• Accident & Sickness Medical Coverage – Provides coverage for the necessary medical, surgical and emergency dental care costs in excess of your standard coverage if you become sick or accidentally injured while on your trip.
  • Emergency Medical Evacuation – Benefits include transportation to the nearest suitable medical facility, help to return home and companion airfare to visit you if you are traveling alone and are hospitalized for more than 7 days.
  • Baggage Coverage – Provides coverage for loss, theft or damage to your baggage and personal effects during your covered trip.
  • Baggage Delay – Provides reimbursement for the emergency purchase of necessary personal effects if your baggage is delayed for more than 24 hours during your covered trip.
  • Accidental Death and Dismemberment – Common Carrier – Provides coverage if you are injured by a Common Carrier, which occurs while you are on a Trip, and you suffer the loss of life or limb within 365 days of the Common Carrier accident.
  • Trip Cancellation For Any Reason – Provides reimbursement up to 75% of non-refundable trip cost when purchasing the LX Plan.  Available for purchase within 20 days of initial deposit.
  • Trip Interruption For Any Reason – Provides reimbursement up to 75% of non-refundable trip cost when purchasing the LX Plan.  Other conditions apply.

Even the smallest disruption can be an emergency when your clients travel.  They may lose their prescription medication and need a replacement, or maybe they are a victim of a pickpocket and their passport is stolen and they need assistance replacing it.  iTravelInsured’s plans offer a complete range of emergency travel assistance services so your clients can truly enjoy Travel Protection Without Boundaries.  We are excited to have IMG on board and look forward to their presentation at the Annual Meeting.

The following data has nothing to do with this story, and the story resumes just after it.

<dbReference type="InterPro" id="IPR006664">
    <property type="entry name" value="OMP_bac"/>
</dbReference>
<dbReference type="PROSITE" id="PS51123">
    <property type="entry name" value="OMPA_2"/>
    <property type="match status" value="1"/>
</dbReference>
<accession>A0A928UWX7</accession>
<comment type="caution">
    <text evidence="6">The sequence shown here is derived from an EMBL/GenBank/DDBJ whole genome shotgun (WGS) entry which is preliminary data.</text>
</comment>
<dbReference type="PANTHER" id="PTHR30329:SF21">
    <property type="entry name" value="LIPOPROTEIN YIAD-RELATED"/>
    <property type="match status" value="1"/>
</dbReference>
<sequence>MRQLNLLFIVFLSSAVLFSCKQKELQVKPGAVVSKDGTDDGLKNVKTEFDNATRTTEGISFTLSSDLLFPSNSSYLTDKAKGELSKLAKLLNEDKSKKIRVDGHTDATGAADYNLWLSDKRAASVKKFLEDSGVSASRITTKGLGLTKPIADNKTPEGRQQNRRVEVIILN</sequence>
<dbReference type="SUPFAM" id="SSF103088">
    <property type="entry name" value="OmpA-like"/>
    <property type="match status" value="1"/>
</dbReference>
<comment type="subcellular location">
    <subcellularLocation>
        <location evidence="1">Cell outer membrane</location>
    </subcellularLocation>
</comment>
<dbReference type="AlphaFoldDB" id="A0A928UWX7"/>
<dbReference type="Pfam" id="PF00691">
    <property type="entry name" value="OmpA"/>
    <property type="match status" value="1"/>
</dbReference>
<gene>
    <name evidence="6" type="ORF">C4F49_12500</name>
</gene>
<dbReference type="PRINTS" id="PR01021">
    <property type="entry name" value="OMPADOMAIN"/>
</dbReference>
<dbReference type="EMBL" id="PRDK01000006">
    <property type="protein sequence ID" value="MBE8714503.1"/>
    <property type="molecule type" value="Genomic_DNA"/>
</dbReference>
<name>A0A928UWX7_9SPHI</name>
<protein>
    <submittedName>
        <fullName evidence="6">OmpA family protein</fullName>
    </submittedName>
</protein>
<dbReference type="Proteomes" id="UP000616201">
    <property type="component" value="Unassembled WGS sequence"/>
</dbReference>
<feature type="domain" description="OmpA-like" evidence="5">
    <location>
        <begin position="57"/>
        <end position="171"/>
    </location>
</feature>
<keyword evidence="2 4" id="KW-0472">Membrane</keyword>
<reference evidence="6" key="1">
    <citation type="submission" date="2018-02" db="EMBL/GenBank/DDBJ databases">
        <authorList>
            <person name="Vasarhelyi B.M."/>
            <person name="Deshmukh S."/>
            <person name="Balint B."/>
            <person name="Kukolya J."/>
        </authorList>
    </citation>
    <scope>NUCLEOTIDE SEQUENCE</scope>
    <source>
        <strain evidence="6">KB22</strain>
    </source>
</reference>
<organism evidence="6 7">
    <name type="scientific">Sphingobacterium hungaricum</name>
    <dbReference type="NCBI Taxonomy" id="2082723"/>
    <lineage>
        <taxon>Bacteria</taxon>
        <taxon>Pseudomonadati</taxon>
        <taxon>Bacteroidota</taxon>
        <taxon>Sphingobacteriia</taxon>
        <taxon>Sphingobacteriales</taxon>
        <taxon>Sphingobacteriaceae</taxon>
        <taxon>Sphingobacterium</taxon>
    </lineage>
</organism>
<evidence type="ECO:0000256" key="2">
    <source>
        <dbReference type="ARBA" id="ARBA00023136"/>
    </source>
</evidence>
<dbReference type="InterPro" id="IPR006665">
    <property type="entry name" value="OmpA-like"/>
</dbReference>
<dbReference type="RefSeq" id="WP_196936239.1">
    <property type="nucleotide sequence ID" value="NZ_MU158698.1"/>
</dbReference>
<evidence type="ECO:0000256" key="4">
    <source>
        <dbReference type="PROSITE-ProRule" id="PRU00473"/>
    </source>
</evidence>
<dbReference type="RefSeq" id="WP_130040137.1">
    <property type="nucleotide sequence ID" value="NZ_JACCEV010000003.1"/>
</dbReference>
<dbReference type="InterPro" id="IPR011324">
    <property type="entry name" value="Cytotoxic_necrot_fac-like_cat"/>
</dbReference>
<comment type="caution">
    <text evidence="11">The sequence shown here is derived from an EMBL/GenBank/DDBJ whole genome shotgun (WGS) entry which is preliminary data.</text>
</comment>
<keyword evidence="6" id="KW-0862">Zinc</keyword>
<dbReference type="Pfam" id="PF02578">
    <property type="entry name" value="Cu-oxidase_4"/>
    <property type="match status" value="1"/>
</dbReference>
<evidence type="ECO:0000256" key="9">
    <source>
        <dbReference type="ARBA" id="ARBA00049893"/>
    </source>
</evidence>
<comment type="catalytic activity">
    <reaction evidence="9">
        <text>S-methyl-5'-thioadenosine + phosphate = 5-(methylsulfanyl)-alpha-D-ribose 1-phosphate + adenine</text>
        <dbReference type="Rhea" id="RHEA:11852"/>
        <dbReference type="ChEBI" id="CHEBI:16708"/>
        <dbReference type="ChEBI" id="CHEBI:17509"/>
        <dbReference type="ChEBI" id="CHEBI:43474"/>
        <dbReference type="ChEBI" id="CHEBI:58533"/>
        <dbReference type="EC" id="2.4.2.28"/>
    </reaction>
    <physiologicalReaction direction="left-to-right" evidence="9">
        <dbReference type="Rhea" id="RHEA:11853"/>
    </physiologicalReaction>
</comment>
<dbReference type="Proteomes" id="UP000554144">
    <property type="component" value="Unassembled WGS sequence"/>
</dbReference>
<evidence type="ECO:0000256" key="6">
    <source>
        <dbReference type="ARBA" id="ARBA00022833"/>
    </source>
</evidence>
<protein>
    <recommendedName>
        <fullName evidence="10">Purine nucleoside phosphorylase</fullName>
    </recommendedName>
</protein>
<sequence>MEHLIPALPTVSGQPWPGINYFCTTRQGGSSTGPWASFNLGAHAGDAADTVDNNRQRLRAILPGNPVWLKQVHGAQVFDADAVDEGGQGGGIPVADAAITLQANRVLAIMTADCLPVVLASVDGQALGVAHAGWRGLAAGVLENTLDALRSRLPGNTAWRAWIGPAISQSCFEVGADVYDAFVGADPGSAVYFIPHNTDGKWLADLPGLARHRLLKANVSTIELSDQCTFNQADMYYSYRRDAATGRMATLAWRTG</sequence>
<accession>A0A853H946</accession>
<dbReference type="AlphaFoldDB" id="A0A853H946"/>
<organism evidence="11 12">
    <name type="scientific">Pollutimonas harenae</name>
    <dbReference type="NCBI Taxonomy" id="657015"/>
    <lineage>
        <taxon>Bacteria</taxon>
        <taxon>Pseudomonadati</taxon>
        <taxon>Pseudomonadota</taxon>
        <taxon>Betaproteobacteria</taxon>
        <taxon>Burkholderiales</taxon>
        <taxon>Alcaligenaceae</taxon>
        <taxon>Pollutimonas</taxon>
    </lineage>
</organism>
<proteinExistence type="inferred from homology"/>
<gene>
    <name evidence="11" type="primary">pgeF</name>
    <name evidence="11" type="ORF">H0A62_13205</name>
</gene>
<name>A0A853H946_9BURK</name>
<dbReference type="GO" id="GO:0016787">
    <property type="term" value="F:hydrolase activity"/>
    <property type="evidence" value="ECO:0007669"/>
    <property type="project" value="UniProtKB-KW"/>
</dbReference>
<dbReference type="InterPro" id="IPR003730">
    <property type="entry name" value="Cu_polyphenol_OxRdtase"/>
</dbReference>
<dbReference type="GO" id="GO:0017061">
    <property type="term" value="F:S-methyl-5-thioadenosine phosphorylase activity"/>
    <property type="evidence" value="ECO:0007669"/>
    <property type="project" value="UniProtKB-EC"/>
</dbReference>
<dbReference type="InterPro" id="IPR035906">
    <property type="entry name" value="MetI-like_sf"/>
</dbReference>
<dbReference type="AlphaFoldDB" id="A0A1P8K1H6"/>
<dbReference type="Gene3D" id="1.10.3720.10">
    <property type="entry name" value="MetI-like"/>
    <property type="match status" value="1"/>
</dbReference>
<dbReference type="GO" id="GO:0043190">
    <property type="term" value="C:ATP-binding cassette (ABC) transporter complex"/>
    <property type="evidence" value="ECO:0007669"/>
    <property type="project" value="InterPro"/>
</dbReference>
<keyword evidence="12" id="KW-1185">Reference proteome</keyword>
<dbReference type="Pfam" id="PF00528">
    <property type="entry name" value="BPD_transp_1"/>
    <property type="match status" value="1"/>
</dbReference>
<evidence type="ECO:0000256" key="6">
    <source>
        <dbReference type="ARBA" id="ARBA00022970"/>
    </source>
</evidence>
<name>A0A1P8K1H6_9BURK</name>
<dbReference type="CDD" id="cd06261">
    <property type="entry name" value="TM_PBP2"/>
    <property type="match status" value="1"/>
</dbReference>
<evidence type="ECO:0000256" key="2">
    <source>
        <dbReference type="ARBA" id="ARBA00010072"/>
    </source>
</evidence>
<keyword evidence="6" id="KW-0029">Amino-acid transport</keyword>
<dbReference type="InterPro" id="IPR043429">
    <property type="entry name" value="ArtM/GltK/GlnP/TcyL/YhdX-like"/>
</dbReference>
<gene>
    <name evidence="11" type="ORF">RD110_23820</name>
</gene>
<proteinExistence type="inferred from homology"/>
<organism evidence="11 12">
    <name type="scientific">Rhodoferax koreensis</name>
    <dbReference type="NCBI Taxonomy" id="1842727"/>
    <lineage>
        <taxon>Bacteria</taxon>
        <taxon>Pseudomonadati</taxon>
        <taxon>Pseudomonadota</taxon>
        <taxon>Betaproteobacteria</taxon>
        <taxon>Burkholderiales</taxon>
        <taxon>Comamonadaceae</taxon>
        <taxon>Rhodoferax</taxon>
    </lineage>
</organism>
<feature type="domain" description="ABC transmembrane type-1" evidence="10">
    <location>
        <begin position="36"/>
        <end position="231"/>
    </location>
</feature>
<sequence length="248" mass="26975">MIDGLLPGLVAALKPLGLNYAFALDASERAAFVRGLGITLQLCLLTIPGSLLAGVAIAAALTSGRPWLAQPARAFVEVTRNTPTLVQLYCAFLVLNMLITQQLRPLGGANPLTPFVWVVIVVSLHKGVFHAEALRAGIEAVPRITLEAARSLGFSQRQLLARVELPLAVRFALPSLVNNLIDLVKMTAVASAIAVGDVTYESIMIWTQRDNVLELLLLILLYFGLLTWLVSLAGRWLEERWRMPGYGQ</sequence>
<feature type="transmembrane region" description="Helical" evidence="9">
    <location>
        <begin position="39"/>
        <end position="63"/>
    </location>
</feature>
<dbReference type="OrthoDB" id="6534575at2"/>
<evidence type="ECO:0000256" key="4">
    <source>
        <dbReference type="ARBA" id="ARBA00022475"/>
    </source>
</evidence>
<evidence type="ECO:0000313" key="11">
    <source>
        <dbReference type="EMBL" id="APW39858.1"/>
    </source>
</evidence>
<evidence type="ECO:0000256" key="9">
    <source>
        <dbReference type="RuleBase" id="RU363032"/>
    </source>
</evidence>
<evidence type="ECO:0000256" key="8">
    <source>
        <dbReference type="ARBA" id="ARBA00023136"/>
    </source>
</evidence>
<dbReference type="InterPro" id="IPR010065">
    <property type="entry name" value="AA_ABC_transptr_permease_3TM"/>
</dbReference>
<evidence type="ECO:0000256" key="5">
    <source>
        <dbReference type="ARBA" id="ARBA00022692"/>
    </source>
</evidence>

AIS 2018 Year End Review

FWP AIS Staff

2018 was a big year for Montana Fish Wildlife & Parks (FWP) and its aquatic invasive species (AIS) program with a record number of watercrafts inspected, record number of water samples analyzed and no mussel larvae or adult mussels detected.

“Our AIS staff and partners have done fantastic work to increase our watercraft inspection and monitoring efforts,” said Tom Woolf, AIS bureau chief for FWP.  “And we are doing a better job informing boaters, anglers, irrigators, and others about what they can do to help stop AIS. “

Some highlights from this boating season include:

  • More than 100,000 watercraft were inspected at 35 watercraft inspection stations.
  • FWP collaborated with partners statewide to operate watercraft inspection stations including: Bighorn Canyon National Recreation Area, Blackfeet Tribe, Confederated Salish & Kootenai Tribes, Garfield Conservation District, Glacier National Park, Missoula County Weed District, and Whitefish Lake Institute.
  • Montana intercepted 16 out-of-state vessels with mussels.
  • AIS monitoring crews surveyed 1,450 sites on 250 unique waterbodies for aquatic invasive plants and animals.
  • A new population of faucet snails was discovered in Lake Frances.  No other new AIS discoveries were found.
  • More than 2,000 plankton samples were collected for mussel early-detection analysis. No mussel veligers or adult mussels were detected in the waters of Montana this year.
  • Environmental DNA (eDNA) testing was conducted on water samples taken from Tiber Reservoir in July. No mussel DNA was found.
  • Divers and mussel-sniffing dogs were also deployed at Tiber and Canyon Ferry reservoirs in search of adult mussels. No mussels were discovered.